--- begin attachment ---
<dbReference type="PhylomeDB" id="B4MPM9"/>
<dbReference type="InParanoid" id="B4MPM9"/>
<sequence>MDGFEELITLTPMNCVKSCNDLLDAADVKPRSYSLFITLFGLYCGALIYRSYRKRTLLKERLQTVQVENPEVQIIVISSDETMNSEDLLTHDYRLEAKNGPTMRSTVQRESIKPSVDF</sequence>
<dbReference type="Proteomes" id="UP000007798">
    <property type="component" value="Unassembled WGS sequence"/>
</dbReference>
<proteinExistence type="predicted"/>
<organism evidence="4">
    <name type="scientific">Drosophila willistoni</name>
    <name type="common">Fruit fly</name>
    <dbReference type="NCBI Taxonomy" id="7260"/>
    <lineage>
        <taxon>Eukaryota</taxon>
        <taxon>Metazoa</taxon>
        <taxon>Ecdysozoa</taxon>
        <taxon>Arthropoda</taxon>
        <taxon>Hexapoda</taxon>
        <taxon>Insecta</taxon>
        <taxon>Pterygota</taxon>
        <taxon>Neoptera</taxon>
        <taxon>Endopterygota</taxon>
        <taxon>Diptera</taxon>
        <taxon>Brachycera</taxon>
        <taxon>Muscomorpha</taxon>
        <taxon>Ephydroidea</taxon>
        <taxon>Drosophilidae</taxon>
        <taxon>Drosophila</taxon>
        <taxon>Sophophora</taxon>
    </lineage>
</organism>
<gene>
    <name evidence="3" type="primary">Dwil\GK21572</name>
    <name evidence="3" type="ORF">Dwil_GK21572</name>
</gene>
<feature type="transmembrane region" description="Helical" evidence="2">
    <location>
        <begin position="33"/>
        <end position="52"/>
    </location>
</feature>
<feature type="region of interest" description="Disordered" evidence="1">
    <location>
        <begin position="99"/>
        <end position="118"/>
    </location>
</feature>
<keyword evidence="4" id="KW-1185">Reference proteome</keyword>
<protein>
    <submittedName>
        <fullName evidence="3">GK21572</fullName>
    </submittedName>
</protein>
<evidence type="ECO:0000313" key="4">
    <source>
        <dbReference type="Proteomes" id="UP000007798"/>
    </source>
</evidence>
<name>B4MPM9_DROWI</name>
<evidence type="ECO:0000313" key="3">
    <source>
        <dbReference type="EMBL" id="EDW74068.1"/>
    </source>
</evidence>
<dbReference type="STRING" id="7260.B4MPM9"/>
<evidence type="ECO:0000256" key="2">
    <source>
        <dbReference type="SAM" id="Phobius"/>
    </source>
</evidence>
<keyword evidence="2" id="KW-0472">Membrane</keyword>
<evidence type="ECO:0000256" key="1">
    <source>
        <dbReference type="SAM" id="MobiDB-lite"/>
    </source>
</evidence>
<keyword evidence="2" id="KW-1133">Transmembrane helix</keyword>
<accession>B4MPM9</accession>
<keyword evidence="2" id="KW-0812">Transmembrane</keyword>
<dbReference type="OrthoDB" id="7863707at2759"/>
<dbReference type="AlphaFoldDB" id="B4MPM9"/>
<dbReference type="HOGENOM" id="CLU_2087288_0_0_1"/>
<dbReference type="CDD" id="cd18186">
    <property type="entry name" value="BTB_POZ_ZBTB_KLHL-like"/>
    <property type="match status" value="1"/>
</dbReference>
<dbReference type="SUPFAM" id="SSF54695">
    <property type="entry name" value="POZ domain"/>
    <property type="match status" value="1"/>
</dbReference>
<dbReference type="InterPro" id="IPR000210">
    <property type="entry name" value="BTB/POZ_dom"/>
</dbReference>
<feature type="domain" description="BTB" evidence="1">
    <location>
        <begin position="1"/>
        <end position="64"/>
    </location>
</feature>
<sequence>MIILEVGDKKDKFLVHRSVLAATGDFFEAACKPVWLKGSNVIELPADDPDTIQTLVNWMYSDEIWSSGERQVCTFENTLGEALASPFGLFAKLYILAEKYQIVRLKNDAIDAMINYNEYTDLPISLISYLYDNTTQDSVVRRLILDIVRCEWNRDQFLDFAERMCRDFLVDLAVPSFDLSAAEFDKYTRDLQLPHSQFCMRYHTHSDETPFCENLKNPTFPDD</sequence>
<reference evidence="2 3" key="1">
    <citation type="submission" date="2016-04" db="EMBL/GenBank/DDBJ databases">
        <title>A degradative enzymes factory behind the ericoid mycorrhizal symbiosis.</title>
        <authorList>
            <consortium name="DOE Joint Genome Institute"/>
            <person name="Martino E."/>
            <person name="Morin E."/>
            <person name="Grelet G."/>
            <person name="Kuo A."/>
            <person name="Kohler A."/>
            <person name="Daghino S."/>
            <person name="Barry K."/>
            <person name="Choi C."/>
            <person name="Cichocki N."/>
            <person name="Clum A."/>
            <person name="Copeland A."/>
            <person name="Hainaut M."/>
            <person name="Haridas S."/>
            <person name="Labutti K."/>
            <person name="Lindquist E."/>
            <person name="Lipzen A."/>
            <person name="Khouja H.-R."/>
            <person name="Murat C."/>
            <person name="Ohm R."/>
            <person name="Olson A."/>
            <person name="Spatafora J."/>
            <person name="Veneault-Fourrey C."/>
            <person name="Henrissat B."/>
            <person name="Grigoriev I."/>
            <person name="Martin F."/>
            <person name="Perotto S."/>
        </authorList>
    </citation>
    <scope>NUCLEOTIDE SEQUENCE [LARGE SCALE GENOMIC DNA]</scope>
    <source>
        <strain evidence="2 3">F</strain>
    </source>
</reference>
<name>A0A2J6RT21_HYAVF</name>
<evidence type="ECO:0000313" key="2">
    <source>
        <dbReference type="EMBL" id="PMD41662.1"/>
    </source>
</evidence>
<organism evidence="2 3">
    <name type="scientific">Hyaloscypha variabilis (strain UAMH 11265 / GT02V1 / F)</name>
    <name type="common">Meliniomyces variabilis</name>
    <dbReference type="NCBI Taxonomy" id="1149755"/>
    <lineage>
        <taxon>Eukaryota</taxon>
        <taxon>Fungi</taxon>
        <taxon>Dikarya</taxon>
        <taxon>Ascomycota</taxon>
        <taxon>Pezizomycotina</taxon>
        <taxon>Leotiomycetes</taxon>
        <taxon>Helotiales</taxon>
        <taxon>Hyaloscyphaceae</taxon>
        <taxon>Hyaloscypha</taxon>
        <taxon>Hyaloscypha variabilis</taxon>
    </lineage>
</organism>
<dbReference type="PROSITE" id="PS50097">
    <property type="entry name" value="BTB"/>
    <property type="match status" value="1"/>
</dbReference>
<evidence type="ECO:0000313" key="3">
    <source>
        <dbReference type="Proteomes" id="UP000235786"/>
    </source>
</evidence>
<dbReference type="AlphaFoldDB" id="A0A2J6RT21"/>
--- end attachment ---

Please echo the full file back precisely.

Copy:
<dbReference type="PhylomeDB" id="B4MPM9"/>
<dbReference type="InParanoid" id="B4MPM9"/>
<sequence>MDGFEELITLTPMNCVKSCNDLLDAADVKPRSYSLFITLFGLYCGALIYRSYRKRTLLKERLQTVQVENPEVQIIVISSDETMNSEDLLTHDYRLEAKNGPTMRSTVQRESIKPSVDF</sequence>
<dbReference type="Proteomes" id="UP000007798">
    <property type="component" value="Unassembled WGS sequence"/>
</dbReference>
<proteinExistence type="predicted"/>
<organism evidence="4">
    <name type="scientific">Drosophila willistoni</name>
    <name type="common">Fruit fly</name>
    <dbReference type="NCBI Taxonomy" id="7260"/>
    <lineage>
        <taxon>Eukaryota</taxon>
        <taxon>Metazoa</taxon>
        <taxon>Ecdysozoa</taxon>
        <taxon>Arthropoda</taxon>
        <taxon>Hexapoda</taxon>
        <taxon>Insecta</taxon>
        <taxon>Pterygota</taxon>
        <taxon>Neoptera</taxon>
        <taxon>Endopterygota</taxon>
        <taxon>Diptera</taxon>
        <taxon>Brachycera</taxon>
        <taxon>Muscomorpha</taxon>
        <taxon>Ephydroidea</taxon>
        <taxon>Drosophilidae</taxon>
        <taxon>Drosophila</taxon>
        <taxon>Sophophora</taxon>
    </lineage>
</organism>
<gene>
    <name evidence="3" type="primary">Dwil\GK21572</name>
    <name evidence="3" type="ORF">Dwil_GK21572</name>
</gene>
<feature type="transmembrane region" description="Helical" evidence="2">
    <location>
        <begin position="33"/>
        <end position="52"/>
    </location>
</feature>
<feature type="region of interest" description="Disordered" evidence="1">
    <location>
        <begin position="99"/>
        <end position="118"/>
    </location>
</feature>
<keyword evidence="4" id="KW-1185">Reference proteome</keyword>
<protein>
    <submittedName>
        <fullName evidence="3">GK21572</fullName>
    </submittedName>
</protein>
<evidence type="ECO:0000313" key="4">
    <source>
        <dbReference type="Proteomes" id="UP000007798"/>
    </source>
</evidence>
<name>B4MPM9_DROWI</name>
<evidence type="ECO:0000313" key="3">
    <source>
        <dbReference type="EMBL" id="EDW74068.1"/>
    </source>
</evidence>
<dbReference type="STRING" id="7260.B4MPM9"/>
<evidence type="ECO:0000256" key="2">
    <source>
        <dbReference type="SAM" id="Phobius"/>
    </source>
</evidence>
<keyword evidence="2" id="KW-0472">Membrane</keyword>
<evidence type="ECO:0000256" key="1">
    <source>
        <dbReference type="SAM" id="MobiDB-lite"/>
    </source>
</evidence>
<keyword evidence="2" id="KW-1133">Transmembrane helix</keyword>
<accession>B4MPM9</accession>
<keyword evidence="2" id="KW-0812">Transmembrane</keyword>
<dbReference type="OrthoDB" id="7863707at2759"/>
<dbReference type="AlphaFoldDB" id="B4MPM9"/>
<dbReference type="HOGENOM" id="CLU_2087288_0_0_1"/>
<dbReference type="CDD" id="cd18186">
    <property type="entry name" value="BTB_POZ_ZBTB_KLHL-like"/>
    <property type="match status" value="1"/>
</dbReference>
<dbReference type="SUPFAM" id="SSF54695">
    <property type="entry name" value="POZ domain"/>
    <property type="match status" value="1"/>
</dbReference>
<dbReference type="InterPro" id="IPR000210">
    <property type="entry name" value="BTB/POZ_dom"/>
</dbReference>
<feature type="domain" description="BTB" evidence="1">
    <location>
        <begin position="1"/>
        <end position="64"/>
    </location>
</feature>
<sequence>MIILEVGDKKDKFLVHRSVLAATGDFFEAACKPVWLKGSNVIELPADDPDTIQTLVNWMYSDEIWSSGERQVCTFENTLGEALASPFGLFAKLYILAEKYQIVRLKNDAIDAMINYNEYTDLPISLISYLYDNTTQDSVVRRLILDIVRCEWNRDQFLDFAERMCRDFLVDLAVPSFDLSAAEFDKYTRDLQLPHSQFCMRYHTHSDETPFCENLKNPTFPDD</sequence>
<reference evidence="2 3" key="1">
    <citation type="submission" date="2016-04" db="EMBL/GenBank/DDBJ databases">
        <title>A degradative enzymes factory behind the ericoid mycorrhizal symbiosis.</title>
        <authorList>
            <consortium name="DOE Joint Genome Institute"/>
            <person name="Martino E."/>
            <person name="Morin E."/>
            <person name="Grelet G."/>
            <person name="Kuo A."/>
            <person name="Kohler A."/>
            <person name="Daghino S."/>
            <person name="Barry K."/>
            <person name="Choi C."/>
            <person name="Cichocki N."/>
            <person name="Clum A."/>
            <person name="Copeland A."/>
            <person name="Hainaut M."/>
            <person name="Haridas S."/>
            <person name="Labutti K."/>
            <person name="Lindquist E."/>
            <person name="Lipzen A."/>
            <person name="Khouja H.-R."/>
            <person name="Murat C."/>
            <person name="Ohm R."/>
            <person name="Olson A."/>
            <person name="Spatafora J."/>
            <person name="Veneault-Fourrey C."/>
            <person name="Henrissat B."/>
            <person name="Grigoriev I."/>
            <person name="Martin F."/>
            <person name="Perotto S."/>
        </authorList>
    </citation>
    <scope>NUCLEOTIDE SEQUENCE [LARGE SCALE GENOMIC DNA]</scope>
    <source>
        <strain evidence="2 3">F</strain>
    </source>
</reference>
<name>A0A2J6RT21_HYAVF</name>
<evidence type="ECO:0000313" key="2">
    <source>
        <dbReference type="EMBL" id="PMD41662.1"/>
    </source>
</evidence>
<organism evidence="2 3">
    <name type="scientific">Hyaloscypha variabilis (strain UAMH 11265 / GT02V1 / F)</name>
    <name type="common">Meliniomyces variabilis</name>
    <dbReference type="NCBI Taxonomy" id="1149755"/>
    <lineage>
        <taxon>Eukaryota</taxon>
        <taxon>Fungi</taxon>
        <taxon>Dikarya</taxon>
        <taxon>Ascomycota</taxon>
        <taxon>Pezizomycotina</taxon>
        <taxon>Leotiomycetes</taxon>
        <taxon>Helotiales</taxon>
        <taxon>Hyaloscyphaceae</taxon>
        <taxon>Hyaloscypha</taxon>
        <taxon>Hyaloscypha variabilis</taxon>
    </lineage>
</organism>
<dbReference type="PROSITE" id="PS50097">
    <property type="entry name" value="BTB"/>
    <property type="match status" value="1"/>
</dbReference>
<evidence type="ECO:0000313" key="3">
    <source>
        <dbReference type="Proteomes" id="UP000235786"/>
    </source>
</evidence>
<dbReference type="AlphaFoldDB" id="A0A2J6RT21"/>